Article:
Endothelium-dependent dilation of the coronary microvasculature is impaired in dilated cardiomyopathy.
Dilator reserve of the coronary microvasculature is diminished in patients with dilated cardiomyopathy. Although increased extravascular compressive forces, tachycardia, and increased myocardial mass can explain some impairment, recent evidence suggests the possibility of intrinsic microvascular disease. We tested the hypothesis that impairment of endothelium-dependent dilation of the microvasculature could be a contributing mechanism. We infused the endothelium-dependent dilator acetylcholine (Ach) (10(-8) to 10(-6) M) and the smooth muscle vasodilator adenosine (AD) (10(-6) to 10(-4) M) into the left anterior descending coronary artery in eight patients with dilated cardiomyopathy (mean ejection fraction, 28%) and seven controls (atypical chest pain). Small vessel resistance was assessed by measuring coronary blood flow (CBF) at constant arterial pressure with a Doppler velocity catheter (corrected for cross-sectional area by angiography). With Ach, control patients increased CBF 232 +/- 40% (mean +/- SEM), whereas CBF did not significantly change in cardiomyopathy patients (41 +/- 24%) (p less than 0.0001, control vs. cardiomyopathy). With AD, control patients increased CBF 422 +/- 56% and cardiomyopathy patients increased CBF 268 +/- 43% (p = 0.13). An index of the proportion of coronary flow reserve attributable to endothelium-dependent vasodilation was obtained by standardizing each patient's Ach dose response to his maximal AD flow response. In seven control patients receiving both Ach and AD, 56 +/- 9% of the maximal AD flow response was attained with the endothelium-dependent vasodilator Ach, whereas in seven cardiomyopathy patients receiving both Ach and AD, only 23 +/- 14% of the maximal AD response was attained (p less than 0.01).(ABSTRACT TRUNCATED AT 250 WORDS)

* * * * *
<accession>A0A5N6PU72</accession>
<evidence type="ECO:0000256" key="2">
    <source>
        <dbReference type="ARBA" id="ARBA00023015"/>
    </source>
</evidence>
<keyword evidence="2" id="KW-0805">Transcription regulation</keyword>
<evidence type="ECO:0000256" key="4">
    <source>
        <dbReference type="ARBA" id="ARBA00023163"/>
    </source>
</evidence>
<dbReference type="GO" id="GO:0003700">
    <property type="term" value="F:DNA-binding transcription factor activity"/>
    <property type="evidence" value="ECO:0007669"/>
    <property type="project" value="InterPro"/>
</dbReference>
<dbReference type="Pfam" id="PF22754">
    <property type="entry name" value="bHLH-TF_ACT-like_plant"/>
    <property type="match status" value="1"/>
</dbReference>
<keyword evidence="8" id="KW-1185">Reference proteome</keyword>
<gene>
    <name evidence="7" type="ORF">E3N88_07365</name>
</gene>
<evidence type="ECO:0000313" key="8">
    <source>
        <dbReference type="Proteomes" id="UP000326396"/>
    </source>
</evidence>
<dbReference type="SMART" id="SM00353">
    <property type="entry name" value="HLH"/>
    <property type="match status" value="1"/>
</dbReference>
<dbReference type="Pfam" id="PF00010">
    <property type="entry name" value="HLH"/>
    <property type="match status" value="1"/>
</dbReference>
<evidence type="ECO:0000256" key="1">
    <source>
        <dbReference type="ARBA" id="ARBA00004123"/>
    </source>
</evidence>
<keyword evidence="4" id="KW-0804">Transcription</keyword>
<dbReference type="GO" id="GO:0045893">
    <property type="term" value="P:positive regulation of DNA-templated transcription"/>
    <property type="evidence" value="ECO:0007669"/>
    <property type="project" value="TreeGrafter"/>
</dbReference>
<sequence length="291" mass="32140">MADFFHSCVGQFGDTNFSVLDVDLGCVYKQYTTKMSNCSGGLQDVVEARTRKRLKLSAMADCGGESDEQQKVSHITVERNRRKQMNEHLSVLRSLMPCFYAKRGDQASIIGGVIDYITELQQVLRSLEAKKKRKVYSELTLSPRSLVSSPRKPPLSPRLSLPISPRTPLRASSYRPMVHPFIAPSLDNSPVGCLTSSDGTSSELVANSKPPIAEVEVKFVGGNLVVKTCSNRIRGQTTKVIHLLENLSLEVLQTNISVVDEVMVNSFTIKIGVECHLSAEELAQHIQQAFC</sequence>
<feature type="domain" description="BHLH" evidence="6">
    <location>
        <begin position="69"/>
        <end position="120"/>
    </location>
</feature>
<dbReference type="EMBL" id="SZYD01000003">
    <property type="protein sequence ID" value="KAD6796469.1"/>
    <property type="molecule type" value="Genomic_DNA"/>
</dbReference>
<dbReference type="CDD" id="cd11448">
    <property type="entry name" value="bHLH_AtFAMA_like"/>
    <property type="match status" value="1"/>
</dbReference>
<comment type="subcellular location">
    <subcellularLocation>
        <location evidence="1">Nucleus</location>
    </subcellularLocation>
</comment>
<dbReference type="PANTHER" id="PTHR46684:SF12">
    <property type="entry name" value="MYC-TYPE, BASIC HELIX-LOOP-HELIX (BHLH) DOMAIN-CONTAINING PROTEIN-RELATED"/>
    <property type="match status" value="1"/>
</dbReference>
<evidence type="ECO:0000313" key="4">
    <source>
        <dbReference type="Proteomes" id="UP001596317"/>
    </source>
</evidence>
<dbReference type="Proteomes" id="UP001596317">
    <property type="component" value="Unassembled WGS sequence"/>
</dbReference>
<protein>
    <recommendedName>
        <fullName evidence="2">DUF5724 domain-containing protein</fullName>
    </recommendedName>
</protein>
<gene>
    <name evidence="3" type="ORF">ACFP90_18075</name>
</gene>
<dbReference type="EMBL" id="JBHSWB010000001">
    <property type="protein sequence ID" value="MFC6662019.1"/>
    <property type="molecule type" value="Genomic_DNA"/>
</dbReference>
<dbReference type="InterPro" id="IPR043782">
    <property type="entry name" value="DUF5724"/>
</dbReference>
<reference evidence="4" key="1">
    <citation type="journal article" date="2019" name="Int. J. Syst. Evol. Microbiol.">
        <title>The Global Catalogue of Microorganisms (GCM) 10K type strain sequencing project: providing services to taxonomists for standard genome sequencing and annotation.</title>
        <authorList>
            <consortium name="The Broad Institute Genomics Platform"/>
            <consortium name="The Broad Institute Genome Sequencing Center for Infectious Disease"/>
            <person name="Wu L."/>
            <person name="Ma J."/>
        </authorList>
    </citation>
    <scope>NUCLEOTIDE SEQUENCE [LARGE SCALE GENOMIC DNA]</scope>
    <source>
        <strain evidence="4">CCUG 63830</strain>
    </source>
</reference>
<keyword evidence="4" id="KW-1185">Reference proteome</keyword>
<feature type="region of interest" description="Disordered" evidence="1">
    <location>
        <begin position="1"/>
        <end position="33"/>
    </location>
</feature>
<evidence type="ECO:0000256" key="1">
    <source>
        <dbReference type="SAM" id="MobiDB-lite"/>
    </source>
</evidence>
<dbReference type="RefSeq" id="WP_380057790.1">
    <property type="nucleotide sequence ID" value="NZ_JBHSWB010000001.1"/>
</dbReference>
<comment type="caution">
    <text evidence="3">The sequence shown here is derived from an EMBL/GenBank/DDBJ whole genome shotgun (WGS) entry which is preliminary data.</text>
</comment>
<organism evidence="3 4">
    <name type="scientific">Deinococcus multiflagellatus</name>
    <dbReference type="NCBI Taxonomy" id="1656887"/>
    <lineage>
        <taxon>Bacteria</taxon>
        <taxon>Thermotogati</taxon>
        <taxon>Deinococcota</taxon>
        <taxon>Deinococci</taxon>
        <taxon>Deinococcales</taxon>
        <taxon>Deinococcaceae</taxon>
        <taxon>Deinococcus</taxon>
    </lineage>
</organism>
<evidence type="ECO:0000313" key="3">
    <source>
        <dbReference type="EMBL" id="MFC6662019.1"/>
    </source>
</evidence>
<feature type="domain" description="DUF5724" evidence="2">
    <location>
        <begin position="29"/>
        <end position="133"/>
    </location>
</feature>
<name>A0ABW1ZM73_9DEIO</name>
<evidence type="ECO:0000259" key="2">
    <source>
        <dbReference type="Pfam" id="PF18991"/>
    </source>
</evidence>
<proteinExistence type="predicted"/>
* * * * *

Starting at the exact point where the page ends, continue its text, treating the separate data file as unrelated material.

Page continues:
- Copyright © 1990 by American Heart Association